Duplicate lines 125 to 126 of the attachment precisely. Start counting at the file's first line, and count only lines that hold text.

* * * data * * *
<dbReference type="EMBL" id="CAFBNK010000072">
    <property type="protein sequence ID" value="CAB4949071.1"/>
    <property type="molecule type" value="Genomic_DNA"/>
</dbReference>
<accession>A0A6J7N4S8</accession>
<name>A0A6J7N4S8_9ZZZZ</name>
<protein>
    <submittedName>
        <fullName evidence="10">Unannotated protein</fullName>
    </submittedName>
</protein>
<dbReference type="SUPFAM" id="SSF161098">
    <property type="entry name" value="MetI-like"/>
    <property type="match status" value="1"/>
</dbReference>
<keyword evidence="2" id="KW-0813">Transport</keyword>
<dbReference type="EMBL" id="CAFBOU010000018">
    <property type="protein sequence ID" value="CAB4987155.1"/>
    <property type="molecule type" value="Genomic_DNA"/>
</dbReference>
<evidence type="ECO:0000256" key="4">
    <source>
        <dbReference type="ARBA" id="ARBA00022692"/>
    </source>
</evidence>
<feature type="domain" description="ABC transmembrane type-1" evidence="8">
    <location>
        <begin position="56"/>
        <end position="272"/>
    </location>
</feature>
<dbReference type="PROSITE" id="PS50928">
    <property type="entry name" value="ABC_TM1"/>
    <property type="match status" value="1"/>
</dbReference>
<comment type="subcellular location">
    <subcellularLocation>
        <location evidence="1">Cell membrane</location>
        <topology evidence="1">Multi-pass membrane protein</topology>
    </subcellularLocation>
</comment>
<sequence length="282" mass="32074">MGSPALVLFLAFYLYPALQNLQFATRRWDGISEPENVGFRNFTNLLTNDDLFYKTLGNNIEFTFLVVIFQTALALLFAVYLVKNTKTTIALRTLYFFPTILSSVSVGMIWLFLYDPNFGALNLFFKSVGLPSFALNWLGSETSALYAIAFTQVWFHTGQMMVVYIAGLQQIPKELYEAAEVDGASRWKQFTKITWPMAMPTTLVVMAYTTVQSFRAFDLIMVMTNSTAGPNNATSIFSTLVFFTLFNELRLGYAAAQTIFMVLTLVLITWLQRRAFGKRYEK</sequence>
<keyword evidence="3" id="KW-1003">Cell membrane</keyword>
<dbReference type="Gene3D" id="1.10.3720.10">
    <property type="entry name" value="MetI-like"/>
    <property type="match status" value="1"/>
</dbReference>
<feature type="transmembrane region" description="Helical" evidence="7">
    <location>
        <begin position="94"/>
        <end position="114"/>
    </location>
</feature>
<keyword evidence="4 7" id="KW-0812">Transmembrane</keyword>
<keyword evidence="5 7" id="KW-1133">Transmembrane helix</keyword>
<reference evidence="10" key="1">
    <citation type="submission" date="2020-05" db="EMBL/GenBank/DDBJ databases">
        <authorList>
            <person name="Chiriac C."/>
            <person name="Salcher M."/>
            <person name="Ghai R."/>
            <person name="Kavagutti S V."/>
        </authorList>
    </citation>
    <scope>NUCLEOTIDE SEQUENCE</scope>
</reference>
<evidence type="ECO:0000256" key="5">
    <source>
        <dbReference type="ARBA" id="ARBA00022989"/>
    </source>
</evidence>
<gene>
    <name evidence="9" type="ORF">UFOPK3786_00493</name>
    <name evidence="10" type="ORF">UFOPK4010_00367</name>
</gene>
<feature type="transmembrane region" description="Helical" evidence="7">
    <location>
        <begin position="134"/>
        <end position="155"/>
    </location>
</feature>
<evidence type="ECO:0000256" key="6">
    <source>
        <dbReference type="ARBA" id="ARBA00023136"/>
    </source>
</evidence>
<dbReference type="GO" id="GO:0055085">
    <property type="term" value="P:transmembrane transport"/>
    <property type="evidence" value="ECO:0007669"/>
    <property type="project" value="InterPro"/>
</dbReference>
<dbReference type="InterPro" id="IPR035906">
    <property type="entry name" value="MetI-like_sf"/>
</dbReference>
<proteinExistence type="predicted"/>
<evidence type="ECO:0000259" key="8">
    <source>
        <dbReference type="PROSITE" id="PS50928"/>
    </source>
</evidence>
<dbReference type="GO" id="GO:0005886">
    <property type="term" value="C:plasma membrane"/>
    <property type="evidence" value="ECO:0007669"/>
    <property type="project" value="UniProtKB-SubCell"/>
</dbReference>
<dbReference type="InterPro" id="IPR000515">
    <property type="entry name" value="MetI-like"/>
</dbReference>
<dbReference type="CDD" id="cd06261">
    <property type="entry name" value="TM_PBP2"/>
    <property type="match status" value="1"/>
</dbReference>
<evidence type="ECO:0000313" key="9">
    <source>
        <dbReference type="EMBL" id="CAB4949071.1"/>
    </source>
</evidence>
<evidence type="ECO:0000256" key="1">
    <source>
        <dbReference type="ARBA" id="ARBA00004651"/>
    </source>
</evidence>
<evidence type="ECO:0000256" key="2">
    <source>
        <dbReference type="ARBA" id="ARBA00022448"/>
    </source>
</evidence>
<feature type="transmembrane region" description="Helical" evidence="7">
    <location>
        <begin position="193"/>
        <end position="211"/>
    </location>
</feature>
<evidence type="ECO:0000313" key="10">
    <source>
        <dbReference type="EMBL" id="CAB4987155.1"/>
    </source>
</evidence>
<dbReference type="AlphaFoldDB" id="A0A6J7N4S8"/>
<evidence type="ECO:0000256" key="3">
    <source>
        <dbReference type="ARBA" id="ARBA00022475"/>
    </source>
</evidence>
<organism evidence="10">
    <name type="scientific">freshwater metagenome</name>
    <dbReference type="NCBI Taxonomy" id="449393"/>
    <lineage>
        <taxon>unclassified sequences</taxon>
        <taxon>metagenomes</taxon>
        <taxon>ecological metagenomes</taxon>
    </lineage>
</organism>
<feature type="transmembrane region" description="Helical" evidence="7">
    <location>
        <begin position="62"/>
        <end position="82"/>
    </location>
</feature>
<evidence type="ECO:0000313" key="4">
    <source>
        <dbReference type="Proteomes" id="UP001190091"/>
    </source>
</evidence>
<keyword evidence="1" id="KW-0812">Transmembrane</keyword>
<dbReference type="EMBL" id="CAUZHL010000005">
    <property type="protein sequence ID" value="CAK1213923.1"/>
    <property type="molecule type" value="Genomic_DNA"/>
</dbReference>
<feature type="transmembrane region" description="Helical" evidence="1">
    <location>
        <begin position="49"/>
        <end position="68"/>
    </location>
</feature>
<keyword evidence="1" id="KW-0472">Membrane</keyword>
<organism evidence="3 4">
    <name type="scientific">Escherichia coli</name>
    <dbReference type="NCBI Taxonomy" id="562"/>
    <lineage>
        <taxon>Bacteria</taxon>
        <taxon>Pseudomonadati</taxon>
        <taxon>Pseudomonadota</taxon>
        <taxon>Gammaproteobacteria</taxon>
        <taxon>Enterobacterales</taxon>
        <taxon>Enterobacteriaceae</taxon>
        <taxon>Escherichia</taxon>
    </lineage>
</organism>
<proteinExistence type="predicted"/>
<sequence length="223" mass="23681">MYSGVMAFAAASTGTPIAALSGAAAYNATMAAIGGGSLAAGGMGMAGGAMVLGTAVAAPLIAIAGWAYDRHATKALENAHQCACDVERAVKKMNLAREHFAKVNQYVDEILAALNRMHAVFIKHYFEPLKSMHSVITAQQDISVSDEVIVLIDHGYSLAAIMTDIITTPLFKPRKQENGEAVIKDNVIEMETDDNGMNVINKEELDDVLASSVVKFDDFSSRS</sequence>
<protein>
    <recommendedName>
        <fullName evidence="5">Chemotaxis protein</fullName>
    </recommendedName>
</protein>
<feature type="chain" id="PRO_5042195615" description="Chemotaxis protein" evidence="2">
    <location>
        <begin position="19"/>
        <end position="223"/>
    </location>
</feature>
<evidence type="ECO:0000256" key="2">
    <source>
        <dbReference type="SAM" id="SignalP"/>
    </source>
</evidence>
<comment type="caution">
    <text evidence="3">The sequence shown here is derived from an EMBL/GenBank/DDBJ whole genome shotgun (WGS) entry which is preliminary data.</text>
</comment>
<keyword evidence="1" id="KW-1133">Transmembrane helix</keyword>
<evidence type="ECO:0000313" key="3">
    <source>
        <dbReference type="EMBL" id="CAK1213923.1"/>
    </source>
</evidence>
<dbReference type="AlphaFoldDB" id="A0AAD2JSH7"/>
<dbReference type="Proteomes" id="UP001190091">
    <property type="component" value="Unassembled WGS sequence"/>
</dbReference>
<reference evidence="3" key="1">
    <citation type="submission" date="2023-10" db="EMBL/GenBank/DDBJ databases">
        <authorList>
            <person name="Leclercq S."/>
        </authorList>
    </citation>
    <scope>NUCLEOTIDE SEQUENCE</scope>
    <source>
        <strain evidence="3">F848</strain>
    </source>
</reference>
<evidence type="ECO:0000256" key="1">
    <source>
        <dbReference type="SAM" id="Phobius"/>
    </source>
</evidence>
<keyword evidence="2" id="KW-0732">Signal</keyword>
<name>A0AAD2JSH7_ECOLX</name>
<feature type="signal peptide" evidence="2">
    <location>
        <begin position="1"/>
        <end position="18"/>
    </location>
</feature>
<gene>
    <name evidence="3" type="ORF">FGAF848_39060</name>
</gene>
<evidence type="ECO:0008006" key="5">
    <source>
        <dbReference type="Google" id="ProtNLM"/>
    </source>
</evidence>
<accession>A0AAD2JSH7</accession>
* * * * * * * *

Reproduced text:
        <dbReference type="ARBA" id="ARBA00022448"/>
    </source>